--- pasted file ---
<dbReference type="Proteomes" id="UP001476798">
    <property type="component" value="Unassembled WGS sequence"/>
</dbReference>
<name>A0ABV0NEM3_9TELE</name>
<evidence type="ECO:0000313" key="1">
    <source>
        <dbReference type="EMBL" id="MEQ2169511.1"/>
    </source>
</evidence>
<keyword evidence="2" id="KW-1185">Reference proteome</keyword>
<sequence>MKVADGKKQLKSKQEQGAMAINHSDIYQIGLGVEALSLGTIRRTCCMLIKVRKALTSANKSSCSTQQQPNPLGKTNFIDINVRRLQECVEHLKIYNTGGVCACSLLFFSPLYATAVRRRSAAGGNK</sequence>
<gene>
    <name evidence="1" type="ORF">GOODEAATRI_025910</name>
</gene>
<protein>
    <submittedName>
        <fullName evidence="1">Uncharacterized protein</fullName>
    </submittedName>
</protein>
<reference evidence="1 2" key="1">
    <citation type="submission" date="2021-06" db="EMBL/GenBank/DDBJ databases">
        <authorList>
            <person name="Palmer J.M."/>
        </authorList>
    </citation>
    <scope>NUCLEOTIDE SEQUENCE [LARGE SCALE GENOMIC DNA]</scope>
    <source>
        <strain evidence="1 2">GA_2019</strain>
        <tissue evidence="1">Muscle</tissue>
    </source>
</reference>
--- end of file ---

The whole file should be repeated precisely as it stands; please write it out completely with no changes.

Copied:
<dbReference type="Proteomes" id="UP001476798">
    <property type="component" value="Unassembled WGS sequence"/>
</dbReference>
<name>A0ABV0NEM3_9TELE</name>
<evidence type="ECO:0000313" key="1">
    <source>
        <dbReference type="EMBL" id="MEQ2169511.1"/>
    </source>
</evidence>
<keyword evidence="2" id="KW-1185">Reference proteome</keyword>
<sequence>MKVADGKKQLKSKQEQGAMAINHSDIYQIGLGVEALSLGTIRRTCCMLIKVRKALTSANKSSCSTQQQPNPLGKTNFIDINVRRLQECVEHLKIYNTGGVCACSLLFFSPLYATAVRRRSAAGGNK</sequence>
<gene>
    <name evidence="1" type="ORF">GOODEAATRI_025910</name>
</gene>
<protein>
    <submittedName>
        <fullName evidence="1">Uncharacterized protein</fullName>
    </submittedName>
</protein>
<reference evidence="1 2" key="1">
    <citation type="submission" date="2021-06" db="EMBL/GenBank/DDBJ databases">
        <authorList>
            <person name="Palmer J.M."/>
        </authorList>
    </citation>
    <scope>NUCLEOTIDE SEQUENCE [LARGE SCALE GENOMIC DNA]</scope>
    <source>
        <strain evidence="1 2">GA_2019</strain>
        <tissue evidence="1">Muscle</tissue>
    </source>
</reference>